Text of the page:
What is your favorite tea blog?  Of course, I hope it is T Ching, but when a winter storm pinned me at my rural home for eight days, I had the chance to investigate some of the tea blogs  – and variations thereof –  promoting tea, glorious tea!  This post examines a fraction of the tip of the iceberg.

5458000368_000cd069a4Like all competent tea researchers, I began my research with a  fresh cup of tea – in this case, Yunnan Gold.  Like all researchers who don’t have a clue where to start, I googled “Tea Blogs.” Original, yes?  What popped up was astounding.  Stunning.  I clicked the “Top Ten Tea Blogs” link, with fear in my heart.  Turns out that T Ching is seventh on the list. Whew! While there, I followed a link to Ifang Hsieh’s amazing post from last March, Tea Manga.  No criteria are given for the rankings, but the person who did the ranking has his own website, Tea Guy Speaks.  It has some hilarious videos, a few aesthetically pleasing videos;  one really questionable one – each an advertisement for our favorite beverage. Interspersed and in between are commentaries and a variety of blog posts about tea.

At the end of the quick list of the top ten, there is a comments section.  Although no new comments have been posted since October, 2011, no fewer than 14 of the 18 comments present included a tea website address:  “I’d love it if you checked us out!”  I checked five of these.  Three are “under maintenance;” one is “domain suspended,” and one is a very active, very pink website selling whimsical teapots, tea towels and very expensive – cute – gift boxes of cheap, cheap, tea bags.7168515219_bd50d889ae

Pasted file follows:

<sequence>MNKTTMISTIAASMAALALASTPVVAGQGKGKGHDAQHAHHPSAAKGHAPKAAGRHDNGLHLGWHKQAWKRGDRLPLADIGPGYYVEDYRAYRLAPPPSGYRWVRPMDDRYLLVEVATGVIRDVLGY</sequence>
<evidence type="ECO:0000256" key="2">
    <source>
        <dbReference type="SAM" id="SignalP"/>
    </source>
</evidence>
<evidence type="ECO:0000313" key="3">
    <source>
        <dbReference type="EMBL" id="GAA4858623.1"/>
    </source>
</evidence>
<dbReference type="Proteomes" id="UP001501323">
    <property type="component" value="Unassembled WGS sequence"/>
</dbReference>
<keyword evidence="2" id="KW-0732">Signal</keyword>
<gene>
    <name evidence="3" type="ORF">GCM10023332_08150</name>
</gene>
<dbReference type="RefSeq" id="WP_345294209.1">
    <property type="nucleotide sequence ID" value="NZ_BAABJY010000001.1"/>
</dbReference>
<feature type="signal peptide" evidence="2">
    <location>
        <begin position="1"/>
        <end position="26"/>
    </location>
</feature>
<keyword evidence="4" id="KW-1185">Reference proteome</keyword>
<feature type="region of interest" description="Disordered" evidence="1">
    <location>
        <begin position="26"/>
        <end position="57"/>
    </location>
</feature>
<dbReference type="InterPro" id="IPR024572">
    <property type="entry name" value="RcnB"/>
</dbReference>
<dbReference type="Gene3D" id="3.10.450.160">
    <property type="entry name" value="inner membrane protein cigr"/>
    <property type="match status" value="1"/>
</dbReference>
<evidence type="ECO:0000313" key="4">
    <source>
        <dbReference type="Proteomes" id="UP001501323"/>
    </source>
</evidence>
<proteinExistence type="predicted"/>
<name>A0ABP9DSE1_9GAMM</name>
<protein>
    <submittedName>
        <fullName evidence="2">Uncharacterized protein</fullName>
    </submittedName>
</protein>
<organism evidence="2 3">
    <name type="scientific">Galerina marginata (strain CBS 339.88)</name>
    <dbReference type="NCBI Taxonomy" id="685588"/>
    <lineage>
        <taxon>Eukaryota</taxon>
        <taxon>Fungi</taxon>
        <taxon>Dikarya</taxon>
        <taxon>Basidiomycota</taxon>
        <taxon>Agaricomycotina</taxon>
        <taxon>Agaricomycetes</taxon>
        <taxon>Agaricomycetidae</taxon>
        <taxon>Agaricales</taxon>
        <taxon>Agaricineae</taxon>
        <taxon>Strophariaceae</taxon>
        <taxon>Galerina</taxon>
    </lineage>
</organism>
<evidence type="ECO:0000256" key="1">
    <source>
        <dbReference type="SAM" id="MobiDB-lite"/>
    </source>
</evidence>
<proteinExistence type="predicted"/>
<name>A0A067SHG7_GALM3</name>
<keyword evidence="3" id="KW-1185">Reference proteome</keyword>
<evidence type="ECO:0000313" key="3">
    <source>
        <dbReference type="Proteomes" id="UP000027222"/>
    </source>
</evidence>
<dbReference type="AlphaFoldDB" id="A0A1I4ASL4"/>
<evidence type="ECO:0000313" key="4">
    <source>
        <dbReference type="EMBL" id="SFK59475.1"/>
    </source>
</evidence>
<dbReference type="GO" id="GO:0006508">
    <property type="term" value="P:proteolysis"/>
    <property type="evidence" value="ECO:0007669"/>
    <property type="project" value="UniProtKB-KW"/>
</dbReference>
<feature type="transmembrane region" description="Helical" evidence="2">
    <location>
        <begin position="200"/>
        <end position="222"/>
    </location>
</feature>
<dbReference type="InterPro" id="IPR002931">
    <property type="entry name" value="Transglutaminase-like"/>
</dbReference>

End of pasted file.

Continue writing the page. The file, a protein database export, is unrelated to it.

I went back to the Tea Guy Speaks and found  his handy Tea Blogs page.  Scores and scores of tea blogs are listed there, alphabetically.  Here is what I learned:

  • Just because it has “Tea” in the URL doesn’t mean the blog is about tea. 
  • Many tea blogs are tirelessly maintained by a single tea fanatic.
  • Lots of “blogs” are actually tea stores with an editorial or personal commentary punctuated by tea musings now and then.
  • The turnover/attrition rate of tea blogs keeps apace with online tea stores:  more fail than succeed.

I was heartbroken that one of the sites under maintenance, from Australia, adamantly advocated “leaching instead of steeping,” but I am left to my imagination as to how to leach, and why it beats steeping. 

I did find some gems:  our own Richard Caicedo’s blog, is a delightful collection of commentary, product review, history, and education about his beloved Japanese tea.  I read a fascinating post about Wahkoucha, Japanese black tea.  T Ching contributor Lisa Dong has founded her own Tea Dhamma Club, which looks like some very serious tea drinking and reflection.  And, there is Dharlene Marie Fahl, who inspires and uplifts her clients with a variety of courses and products, including tea. My, what a line-up – and I’ve just covered A – F in the T Ching contributor list!

 What tea blog gems have you found? 

Next post will share more tea community gems from the T Ching community, continuing through our alphabet of contributors.  If I’ve missed your blog, let me know to check it out!

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